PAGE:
Tea: The Asian Leaf that Conquered the World

Empire of Tea: The Asian Leaf that Conquered the World
Markman Ellis, Richard Coulton and Matthew Mauger
Reaktion Books  328pp  £25

'Tea' has at least five meanings: the shrub, originally from China (camellia sinensis); the shrub's leaf; the commodity produced by drying this leaf; the commodity's infusion; and the occasion for partaking in this infusion. Trade in tea has been a big business, especially in Britain, for three centuries. Today, it is a very big business worldwide, worth just over $40 billion. That is about half the value of the worldwide coffee trade. Yet tea is imbibed in greater quantities than coffee: its 'brewed volume' in 2013 was estimated at 290 billion litres, compared with 162 billion litres of coffee. No wonder that the authors of Empire of Tea, a stimulating and attractively illustrated history, call their book 'the story of an Asian cash crop, a necessary luxury, utterly free of nutritional value, shipped halfway around the world, saturating a mass market, inescapably foreign, indispensably British'.

Outside China, the story really gets going in the 18th century, the period in which Markman Ellis, Richard Coulton and Matthew Mauger, who are literary academics, specialise. They quote James Boswell's beguiling verdict on Chinese tea as a self-medication during a period of convalescence in 1763: 'Green tea … indeed is a most kind remedy in cases of this kind. Often I have found relief from it. I am so fond of tea that I could write a whole dissertation on its virtues. It comforts and enlivens without the risks attendant on spirituous liquors. Gentle herb! Let the florid grape yield to thee. Thy soft influence is a more safe inspirer of social joy.'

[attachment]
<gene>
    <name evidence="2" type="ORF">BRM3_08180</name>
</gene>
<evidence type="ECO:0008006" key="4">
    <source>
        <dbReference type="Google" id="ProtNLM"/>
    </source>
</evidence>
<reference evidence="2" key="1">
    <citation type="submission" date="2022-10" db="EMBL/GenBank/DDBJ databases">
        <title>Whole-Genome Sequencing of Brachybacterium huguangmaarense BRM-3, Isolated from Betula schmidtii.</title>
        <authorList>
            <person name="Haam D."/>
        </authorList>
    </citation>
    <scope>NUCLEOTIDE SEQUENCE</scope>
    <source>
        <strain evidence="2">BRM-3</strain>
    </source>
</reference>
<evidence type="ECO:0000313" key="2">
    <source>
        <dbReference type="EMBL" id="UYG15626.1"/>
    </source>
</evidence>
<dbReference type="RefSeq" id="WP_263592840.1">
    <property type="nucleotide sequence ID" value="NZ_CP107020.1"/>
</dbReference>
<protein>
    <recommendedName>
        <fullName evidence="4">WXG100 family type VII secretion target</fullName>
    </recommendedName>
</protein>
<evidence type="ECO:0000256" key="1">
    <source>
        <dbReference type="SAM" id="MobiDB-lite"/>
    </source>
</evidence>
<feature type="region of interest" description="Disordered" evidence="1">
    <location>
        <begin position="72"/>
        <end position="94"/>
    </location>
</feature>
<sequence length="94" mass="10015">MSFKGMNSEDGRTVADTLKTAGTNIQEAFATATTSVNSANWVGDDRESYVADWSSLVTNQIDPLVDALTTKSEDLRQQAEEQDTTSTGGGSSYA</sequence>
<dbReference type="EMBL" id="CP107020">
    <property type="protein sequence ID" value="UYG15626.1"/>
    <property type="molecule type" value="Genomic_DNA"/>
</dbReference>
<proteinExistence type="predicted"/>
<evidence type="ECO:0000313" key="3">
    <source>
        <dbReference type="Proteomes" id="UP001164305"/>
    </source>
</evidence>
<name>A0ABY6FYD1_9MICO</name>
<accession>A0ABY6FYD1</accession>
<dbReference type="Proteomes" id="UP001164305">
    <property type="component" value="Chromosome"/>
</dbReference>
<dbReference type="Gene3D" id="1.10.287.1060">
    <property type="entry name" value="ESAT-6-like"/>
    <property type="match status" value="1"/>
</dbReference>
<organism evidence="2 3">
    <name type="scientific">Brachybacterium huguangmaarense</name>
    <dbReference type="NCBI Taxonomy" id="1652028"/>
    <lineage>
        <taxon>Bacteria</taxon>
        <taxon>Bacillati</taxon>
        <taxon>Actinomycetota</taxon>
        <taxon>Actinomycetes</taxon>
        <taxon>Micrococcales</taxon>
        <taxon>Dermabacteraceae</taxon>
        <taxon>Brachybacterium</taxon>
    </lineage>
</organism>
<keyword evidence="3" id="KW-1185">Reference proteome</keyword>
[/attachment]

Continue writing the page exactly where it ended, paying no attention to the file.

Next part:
In this period, beginning around 1720, much of the tea drunk in Britain was smuggled to avoid exorbitant government tax, which was also the cause in 1773 of the Boston Tea Party (though this name appeared in print only in 1834). Customs and Excise fought back. For example, in 1735 two officers, protected by five mounted soldiers, impounded 450lbs of contraband tea in the Suffolk countryside near Hadleigh. But on the way to their custom house, they were brutally attacked by 20 heavily armed smugglers on horseback, who 'took away the aforesaid Tea', they reported. Only after the tea tax was 'commuted to' an additional tax on windows in 1784 by the government of William Pitt did British tea-smuggling die away. By then, the smugglers' distribution channels had spread the formerly city-based habit of tea drinking throughout Britain.

The first Indian tea, from Assam, was traded in London only in 1839, two years after Queen Victoria, on accession to the throne, is said to have commanded: 'Bring me a cup of [presumably Chinese] Tea and The Times!' India quickly came to dominate both British tea-drinking and the popular view of the tea trade with its colonial plantations and dramatic races between tea clippers. But as the authors observe, 'these aspects of its story were the effect – rather than the cause – of the widespread demand for tea.' Now excuse me if I stop, to boil up the kettle, warm the teapot, spoon in my late mother's personal blend of loose-leaf Assam Tips and Darjeeling and indulge my lifelong love of this exotic, indispensable, infusion.

Andrew Robinson is the author of India: A Short History (Thames & Hudson, 2014) and nine other books on India.

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